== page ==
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Keller @ Large: State House News Service Reporters Discuss Beacon Hill

BOSTON (CBS) -- After a busy week on Beacon Hill, including the Senate President's announcement that he will step down and the arrest of a former senator, two State House News Service reporters joined WBZ-TV's Jon Keller to make sense of it all.

The State Senate was faced with replacing Stan Rosenberg after he stepped aside from his position as President while allegations of sexual misconduct against his husband are evaluated. Sen. Harriette Chandler was chosen to be the new Acting Senate President.

"The idea that the Senate President or the former Senate President now, Stan Rosenberg, wants to come back is one that they are not foreclosing completely. In that, because he has taken a so-called leave of absence, Harriette Chandler, who is number two in the Senate was the safe placeholder: someone who doesn't aspire to that seat full time, who the full body has confidence in," explained Matt Murphy of the State House News Service.

Jon Keller with State House News Service reporters Katie Lannan and Matt Murphy (WBZ-TV)

Reporter Katie Lannan said, "It's kind of up in the air at this point what is going to happen when the investigation is complete, how long that investigation will go, senators have been reluctant to put a time-frame on it. There has been a lot of loyalty to Senator Rosenberg from that body in the past, it'll be interesting to see if he does try to return to his post. It would be kind of an unusual and unprecedented situation."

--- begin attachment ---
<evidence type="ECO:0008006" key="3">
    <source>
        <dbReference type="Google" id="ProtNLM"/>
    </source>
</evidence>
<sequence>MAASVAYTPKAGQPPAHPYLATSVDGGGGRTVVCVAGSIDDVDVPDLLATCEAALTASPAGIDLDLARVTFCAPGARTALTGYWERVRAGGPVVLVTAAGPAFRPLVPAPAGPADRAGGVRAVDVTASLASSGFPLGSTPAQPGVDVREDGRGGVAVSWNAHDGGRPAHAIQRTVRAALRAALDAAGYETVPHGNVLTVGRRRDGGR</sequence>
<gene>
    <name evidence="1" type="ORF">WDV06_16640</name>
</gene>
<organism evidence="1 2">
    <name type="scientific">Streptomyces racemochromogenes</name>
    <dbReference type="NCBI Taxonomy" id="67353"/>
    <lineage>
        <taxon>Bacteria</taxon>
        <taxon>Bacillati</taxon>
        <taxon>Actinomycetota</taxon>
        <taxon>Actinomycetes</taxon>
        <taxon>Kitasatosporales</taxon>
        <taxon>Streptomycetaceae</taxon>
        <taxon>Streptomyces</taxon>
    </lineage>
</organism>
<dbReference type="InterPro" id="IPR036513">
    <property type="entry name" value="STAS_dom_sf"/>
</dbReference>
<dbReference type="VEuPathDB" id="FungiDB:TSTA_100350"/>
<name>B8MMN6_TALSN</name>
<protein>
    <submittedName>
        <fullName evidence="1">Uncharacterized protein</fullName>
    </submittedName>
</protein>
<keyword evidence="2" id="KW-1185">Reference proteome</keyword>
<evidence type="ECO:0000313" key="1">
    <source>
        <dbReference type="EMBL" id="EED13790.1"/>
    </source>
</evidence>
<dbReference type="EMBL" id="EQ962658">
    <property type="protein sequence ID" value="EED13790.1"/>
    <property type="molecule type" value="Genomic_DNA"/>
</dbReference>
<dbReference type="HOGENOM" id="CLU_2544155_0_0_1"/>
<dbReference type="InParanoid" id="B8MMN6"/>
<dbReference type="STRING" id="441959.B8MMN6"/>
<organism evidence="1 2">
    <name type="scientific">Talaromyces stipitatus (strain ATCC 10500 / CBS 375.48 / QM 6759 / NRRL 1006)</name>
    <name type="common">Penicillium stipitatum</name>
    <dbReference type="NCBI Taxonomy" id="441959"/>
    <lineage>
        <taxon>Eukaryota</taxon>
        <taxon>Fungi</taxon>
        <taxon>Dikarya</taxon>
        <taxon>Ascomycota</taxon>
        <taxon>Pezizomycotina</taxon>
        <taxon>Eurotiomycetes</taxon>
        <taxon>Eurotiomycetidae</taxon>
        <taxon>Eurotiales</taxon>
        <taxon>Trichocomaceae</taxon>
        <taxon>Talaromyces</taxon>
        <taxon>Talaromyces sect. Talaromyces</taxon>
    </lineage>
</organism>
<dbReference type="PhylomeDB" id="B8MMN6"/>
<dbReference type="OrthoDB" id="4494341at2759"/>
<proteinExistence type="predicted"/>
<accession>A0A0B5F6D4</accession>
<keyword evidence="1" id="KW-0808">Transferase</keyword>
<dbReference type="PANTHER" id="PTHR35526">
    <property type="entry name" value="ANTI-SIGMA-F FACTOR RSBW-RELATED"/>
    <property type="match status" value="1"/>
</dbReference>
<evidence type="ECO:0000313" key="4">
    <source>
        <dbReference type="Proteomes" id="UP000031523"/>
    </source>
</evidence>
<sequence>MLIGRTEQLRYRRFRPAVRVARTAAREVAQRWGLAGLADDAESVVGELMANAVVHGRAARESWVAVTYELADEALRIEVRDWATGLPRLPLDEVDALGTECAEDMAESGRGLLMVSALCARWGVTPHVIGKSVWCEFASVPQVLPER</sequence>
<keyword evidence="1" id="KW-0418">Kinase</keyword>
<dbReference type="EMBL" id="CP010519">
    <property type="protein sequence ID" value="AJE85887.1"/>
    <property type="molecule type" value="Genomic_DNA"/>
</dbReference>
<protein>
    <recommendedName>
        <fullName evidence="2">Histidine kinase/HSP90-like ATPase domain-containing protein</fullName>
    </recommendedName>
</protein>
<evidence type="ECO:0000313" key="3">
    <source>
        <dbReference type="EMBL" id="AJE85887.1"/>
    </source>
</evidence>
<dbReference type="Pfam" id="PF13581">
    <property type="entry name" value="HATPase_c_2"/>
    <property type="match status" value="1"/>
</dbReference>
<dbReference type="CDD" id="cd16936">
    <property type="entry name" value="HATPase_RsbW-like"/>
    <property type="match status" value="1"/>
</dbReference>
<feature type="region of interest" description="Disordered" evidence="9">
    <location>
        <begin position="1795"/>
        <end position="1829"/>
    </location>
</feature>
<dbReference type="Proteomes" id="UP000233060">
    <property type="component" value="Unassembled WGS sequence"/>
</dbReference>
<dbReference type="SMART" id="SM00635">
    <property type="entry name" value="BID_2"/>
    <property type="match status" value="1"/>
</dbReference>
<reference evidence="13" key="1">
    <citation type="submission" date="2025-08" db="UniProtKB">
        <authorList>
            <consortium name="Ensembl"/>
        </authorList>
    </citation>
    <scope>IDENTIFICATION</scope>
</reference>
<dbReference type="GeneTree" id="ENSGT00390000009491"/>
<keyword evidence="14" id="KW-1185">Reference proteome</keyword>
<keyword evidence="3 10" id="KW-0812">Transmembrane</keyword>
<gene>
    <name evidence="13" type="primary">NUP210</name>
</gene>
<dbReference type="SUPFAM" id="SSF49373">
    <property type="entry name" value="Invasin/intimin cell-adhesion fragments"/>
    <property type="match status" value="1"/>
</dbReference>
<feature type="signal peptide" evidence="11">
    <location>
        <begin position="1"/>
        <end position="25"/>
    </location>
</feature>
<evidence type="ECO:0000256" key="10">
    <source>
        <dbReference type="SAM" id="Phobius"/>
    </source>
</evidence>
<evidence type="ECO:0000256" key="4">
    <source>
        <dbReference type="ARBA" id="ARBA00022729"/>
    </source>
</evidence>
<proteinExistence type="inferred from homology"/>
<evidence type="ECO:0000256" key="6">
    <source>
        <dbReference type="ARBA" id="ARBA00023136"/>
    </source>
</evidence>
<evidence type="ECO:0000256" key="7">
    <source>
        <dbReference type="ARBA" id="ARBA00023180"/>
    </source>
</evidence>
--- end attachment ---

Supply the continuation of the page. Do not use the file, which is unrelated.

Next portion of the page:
Jon Keller asked, what does this mix up mean for state policy?

"We have a couple of major pending issues when Beacon Hill comes back to its full schedule in January," continued Lannan. "Stan Rosenberg, with House Speaker Robert DeLeo and Governor Charlie Baker, they're the big three, they're the top policy figures on Beacon Hill."

While these three have a good working relationship, Chandler could mix up the dynamic, according to Lannan.

Former State Sen. Brian Joyce was arrested on Friday and is accused of using his office for personal profit to accept up to $1 million in bribes and kickbacks in exchange for official actions.

Murphy said, "With the situation evolving with now-former Senate President Stan Rosenberg, and this Joyce thing, you have to wonder if Democrats are getting nervous. If you just look to the past week, on Tuesday, after Rosenberg was in the headlines for weeks, a Republican, a Fitchburg city councilor Dean Tran, picked up a seat."

Keller asked the pair if they believed if Beacon Hill had a culture of corruption.

While Lannan argued there will always be good and bad people in the room, Murphy noted, "there's a level of secrecy that's tolerated in that building that allows some of these things to happen."

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